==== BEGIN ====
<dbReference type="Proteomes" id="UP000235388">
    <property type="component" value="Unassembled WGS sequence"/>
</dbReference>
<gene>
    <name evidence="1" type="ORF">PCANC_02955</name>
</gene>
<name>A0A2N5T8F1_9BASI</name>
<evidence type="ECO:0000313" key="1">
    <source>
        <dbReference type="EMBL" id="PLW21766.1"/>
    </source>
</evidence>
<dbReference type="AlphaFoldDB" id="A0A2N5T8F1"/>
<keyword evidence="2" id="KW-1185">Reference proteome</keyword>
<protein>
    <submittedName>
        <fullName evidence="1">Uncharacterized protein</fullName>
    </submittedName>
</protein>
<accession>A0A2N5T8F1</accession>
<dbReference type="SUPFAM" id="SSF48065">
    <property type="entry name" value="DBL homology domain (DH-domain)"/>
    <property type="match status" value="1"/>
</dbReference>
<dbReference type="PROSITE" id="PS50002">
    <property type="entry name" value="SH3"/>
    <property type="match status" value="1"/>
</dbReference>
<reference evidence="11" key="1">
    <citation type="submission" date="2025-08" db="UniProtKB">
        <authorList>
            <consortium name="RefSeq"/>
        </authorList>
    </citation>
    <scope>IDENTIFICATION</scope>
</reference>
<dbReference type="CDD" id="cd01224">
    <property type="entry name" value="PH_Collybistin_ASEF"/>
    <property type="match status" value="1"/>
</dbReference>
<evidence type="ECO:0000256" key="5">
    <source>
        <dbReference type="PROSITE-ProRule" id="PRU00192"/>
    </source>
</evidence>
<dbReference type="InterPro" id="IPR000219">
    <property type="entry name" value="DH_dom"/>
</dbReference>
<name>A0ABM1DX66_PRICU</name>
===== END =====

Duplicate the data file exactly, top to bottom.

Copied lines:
<dbReference type="Proteomes" id="UP000235388">
    <property type="component" value="Unassembled WGS sequence"/>
</dbReference>
<gene>
    <name evidence="1" type="ORF">PCANC_02955</name>
</gene>
<name>A0A2N5T8F1_9BASI</name>
<evidence type="ECO:0000313" key="1">
    <source>
        <dbReference type="EMBL" id="PLW21766.1"/>
    </source>
</evidence>
<dbReference type="AlphaFoldDB" id="A0A2N5T8F1"/>
<keyword evidence="2" id="KW-1185">Reference proteome</keyword>
<protein>
    <submittedName>
        <fullName evidence="1">Uncharacterized protein</fullName>
    </submittedName>
</protein>
<accession>A0A2N5T8F1</accession>
<dbReference type="SUPFAM" id="SSF48065">
    <property type="entry name" value="DBL homology domain (DH-domain)"/>
    <property type="match status" value="1"/>
</dbReference>
<dbReference type="PROSITE" id="PS50002">
    <property type="entry name" value="SH3"/>
    <property type="match status" value="1"/>
</dbReference>
<reference evidence="11" key="1">
    <citation type="submission" date="2025-08" db="UniProtKB">
        <authorList>
            <consortium name="RefSeq"/>
        </authorList>
    </citation>
    <scope>IDENTIFICATION</scope>
</reference>
<dbReference type="CDD" id="cd01224">
    <property type="entry name" value="PH_Collybistin_ASEF"/>
    <property type="match status" value="1"/>
</dbReference>
<evidence type="ECO:0000256" key="5">
    <source>
        <dbReference type="PROSITE-ProRule" id="PRU00192"/>
    </source>
</evidence>
<dbReference type="InterPro" id="IPR000219">
    <property type="entry name" value="DH_dom"/>
</dbReference>
<name>A0ABM1DX66_PRICU</name>